My mom, in her early 70s, is a Type 2 diabetic. I have witnessed that the “help” she used to get from the medical establishment went beyond malpractice. When she was diagnosed some years ago, there was considerable confusion about what she ought to eat. She was aware of the low-carb advice, but her doctors were telling her to eat low-fat—advice that is pervasive throughout the medical community. As we all know, it is very hard to maintain a low-carb diet that’s also low in fat. You have to eat something. Making up the difference with protein can get very unpleasant. Just in terms of sheer mass, fat is more than twice as energy efficient as either protein or carbs. On this recommended low-fat diet, my mom’s blood glucose levels kept creeping up. She’d have huge swings, with spikes well over 200 and more.
To put that in perspective, a normal pancreas will release enough insulin to keep blood glucose no higher than about 145 mg/dL as an absolute spike; normal is in a range of about 80–100. Finally, the doctors determined she had to go on the self-administered shots. She’s no dummy. She could see the downward progression. Type 2s always get worse and worse.
Then my mom went on a super low-carb diet, with no concern for how much fat or protein she ate. She consumed no grains, no grain products, and very limited fruit. Her blood glucose quickly stabilized between 85 and about 105 most of the time. She had been used to shooting two types of insulin, a fast-acting and a time-release; a few weeks into the new diet, she was able to drop the fast acting one. Then, she and my dad hitched up the 5th-wheel trailer for a camping trip. She forgot her insulin at home. They were only a couple of hours away, so it could have been acquired, but she decided to just monitor her blood glucose level closely instead of going home. It stayed in the healthy range: she went the whole weekend without a shot.
One of the reasons I enjoy Nikoley’s blog is that (like yours truly) he’s a libertarian who believes in providing information and then encouraging people to experiment and find their own path. He doesn’t expect people to follow orders, and he doesn’t issue any. There’s no “do exactly what I say or you’ll stay fat and then die” nonsense here. He spends part of one chapter explaining the benefits of grass-fed beef and organic foods, but then writes this:
However, I want to be as inclusive as possible. You can reap the benefits of Paleo by buying food from grocery chains. I also don’t want to discourage someone from the Paleo scene because they feel they don’t measure up if all they can reasonably source is grain-finished meat due to budget or other considerations. It’s a personal choice. Your emphasis should be on getting results first.
I don’t force myself to be a Paleo “purist.” I go out to eat, attend dinner parties at vegetarian friends’ houses, and indulge a little during the holidays. But concentrating on real food and passing on processed carbohydrates has resulted in 60 pounds of fat loss, massive reduction in blood pressure, cessation of prescription medications, fabulous lean muscle and strength gains, and a host of other lifestyle improvements.
I first learned about the benefits of intermittent fasting from Nikoley’s blog. (I just finished a 24-hour fast last night, in fact.) If you’ve never tried it, he describes how to get started in the chapter titled The Power Of Fasting. Trust me, once you’ve fasted a few times, you’ll wonder why you ever thought you had to eat three or four times per day, day in and day out.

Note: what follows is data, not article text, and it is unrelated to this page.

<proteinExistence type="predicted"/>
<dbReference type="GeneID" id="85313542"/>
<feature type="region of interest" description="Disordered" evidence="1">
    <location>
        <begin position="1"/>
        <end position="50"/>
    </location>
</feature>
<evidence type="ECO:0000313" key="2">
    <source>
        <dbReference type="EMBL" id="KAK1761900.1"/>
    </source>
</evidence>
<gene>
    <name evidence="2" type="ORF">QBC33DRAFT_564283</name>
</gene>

The chapter on exercise is good too. Like me, Nikoley used to walk for miles and miles, then wonder why he didn’t lose weight. (He actually gained 25 pounds over a few years, despite walking thousands of miles.) I still walk for pleasure, but I’ve learned from people like Nikoley, Fred Hahn and Dr. Doug McGuff that the best exercise for health and weight control is brief, intense exertion. That’s the method that allowed Nikoley to lose more weight and vastly increase his strength — at age 50.
One of the real pleasures of being a blogger is hearing from readers who’ve made dramatic improvements in their health. Nikoley passes on some reader success stories in the last chapter (complete with before-and-after pictures), but finishes the book by pointing out what more and more of us have realized: sure, it’s great that overweight and sick people can re-claim their health and vitality, but it didn’t have to be this way. If not for the misguided “experts” out there, we wouldn’t have needed to find a road to recovery:
Every single day in this country and around the world, people are subjected to conventional “wisdom” and advice from the likes of Oprah, Dr. Oz, the medical and drug company establishment, the government-institution establishment, the industrial-agriculture food establishment, the talking heads in the media establishment, and health columnists. What kind of advice? Advice that keeps people in their 20s and 30s, and even children, in many cases, obese, immobile, and sick. What’s worse, it keeps them dependent on a system constructed for others’ profit.
And isn’t that what it’s really all about, at the end of the day? The authorities don’t want you using your own mind. They want nothing to do with your reasonable and rational self-experimentation on your own body. No, what they want is for you to recognize their “superior” intelligence and privileged access to information only they know how to properly interpret. They want you to need them—to always look to them for your answers.
They want you to be skeptical—but only towards information that contradicts their diktats. They want to be the authority, the last and final word, always and forever, and they aren’t going to give that up without a fight.
Well, they’ve got themselves a fight.
Damned right they do.
Keep fighting, Richard. You’re one of the reasons we’re going to win.